How to proactively and profitably manage credit accounts

Joel Lewis, InoVision

Dealing with assessing delinquent accounts can be challenging for a utility company. However, there is a way for credit and collection managers at utility companies to assess risk, manage current delinquent accounts, and resolve final bill accounts to minimize losses and cost while maximizing income via late payment charges to become a profit center.

Through the use of scoring technology from the birth of an account to its dis-solution, utility companies not only can reduce their expenses associated with collecting, but also generate income from customers who are not truly a risk.

First things first

Previously, utility companies could not verify who the customer was; they just got a name and address. Credit was a bad word; it wasn’t the sexy part of the organization. Today, things are different. Utilities are struggling to control costs and increase revenue while bad debt losses go directly against the company’s bottom line. While it is still critical to give good service up front, utilities can now determine the credit risk of a customer at the time of application thus mitigating potential bad debt losses.

For customers who are calling to connect services, here are the tactics you should have in place in order to minimize credit risk: Run a quick credit scoring check/Pos ID scan through a credit valuation company such as Equifax. If the customer doesn’t pose a credit risk, then provide that customer with a quick phone call service connection, meet their needs, keep the average phone talk time down, and don’t tie the customer up by having them come into your office or bill pay station to unnecessarily secure the account.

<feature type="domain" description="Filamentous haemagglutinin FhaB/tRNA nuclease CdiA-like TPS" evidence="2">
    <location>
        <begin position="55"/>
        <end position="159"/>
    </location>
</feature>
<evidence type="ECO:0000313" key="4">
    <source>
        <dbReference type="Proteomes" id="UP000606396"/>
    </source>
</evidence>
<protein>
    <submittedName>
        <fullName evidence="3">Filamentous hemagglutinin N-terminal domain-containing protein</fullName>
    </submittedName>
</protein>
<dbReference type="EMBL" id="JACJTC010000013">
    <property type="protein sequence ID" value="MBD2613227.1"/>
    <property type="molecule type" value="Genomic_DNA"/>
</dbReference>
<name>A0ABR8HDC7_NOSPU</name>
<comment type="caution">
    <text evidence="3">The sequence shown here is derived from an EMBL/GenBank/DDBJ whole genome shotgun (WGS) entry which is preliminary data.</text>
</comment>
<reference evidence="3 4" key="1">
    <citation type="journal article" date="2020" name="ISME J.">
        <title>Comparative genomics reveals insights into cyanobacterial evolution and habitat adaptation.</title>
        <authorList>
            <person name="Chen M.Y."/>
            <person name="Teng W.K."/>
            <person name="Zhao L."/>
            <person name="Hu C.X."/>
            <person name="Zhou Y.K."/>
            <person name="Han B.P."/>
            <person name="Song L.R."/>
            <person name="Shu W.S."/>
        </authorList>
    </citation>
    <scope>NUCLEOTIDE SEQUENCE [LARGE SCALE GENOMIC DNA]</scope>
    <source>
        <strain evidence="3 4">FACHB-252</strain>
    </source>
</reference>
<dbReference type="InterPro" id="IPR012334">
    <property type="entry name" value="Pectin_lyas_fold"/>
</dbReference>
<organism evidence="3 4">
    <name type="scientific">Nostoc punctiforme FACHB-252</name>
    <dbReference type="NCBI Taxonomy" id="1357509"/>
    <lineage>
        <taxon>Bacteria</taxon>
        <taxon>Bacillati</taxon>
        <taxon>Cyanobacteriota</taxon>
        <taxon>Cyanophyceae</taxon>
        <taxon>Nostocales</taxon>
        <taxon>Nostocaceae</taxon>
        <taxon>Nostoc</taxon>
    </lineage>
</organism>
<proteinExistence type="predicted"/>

Determine fraud or unacceptable risk

Today’s scoring technology can help utility companies evaluate the degree of risk posed by a customer seeking services and can mitigate any up-front and ongoing credit concerns.

Generally, scoring technology can be embedded into the utility’s customer information system. Once this is done, credit managers can score accounts. This is accomplished by looking at customer data—length of residence, if they own or rent, prior bad debt account balance, and size of the account due. This information can be compared and merged with the customer’s credit score to determine how much of a risk the customer poses.

After the potential for risk is assessed and a deposit is deemed necessary, payments can be taken via check or credit card over the telephone or wire prior to providing new services. This course of action is easy for customer service representatives to administer. Moreover, it provides for immediate payment for prior charged off accounts, eliminates followup deposit notices, eliminates field collection costs, reduces potential to disconnect customers for prior amounts due and reduces the number of calls to the customer service center, because one call really does it all. It all translates to a healthier bottom line. Proactively.

Managing current delinquent accounts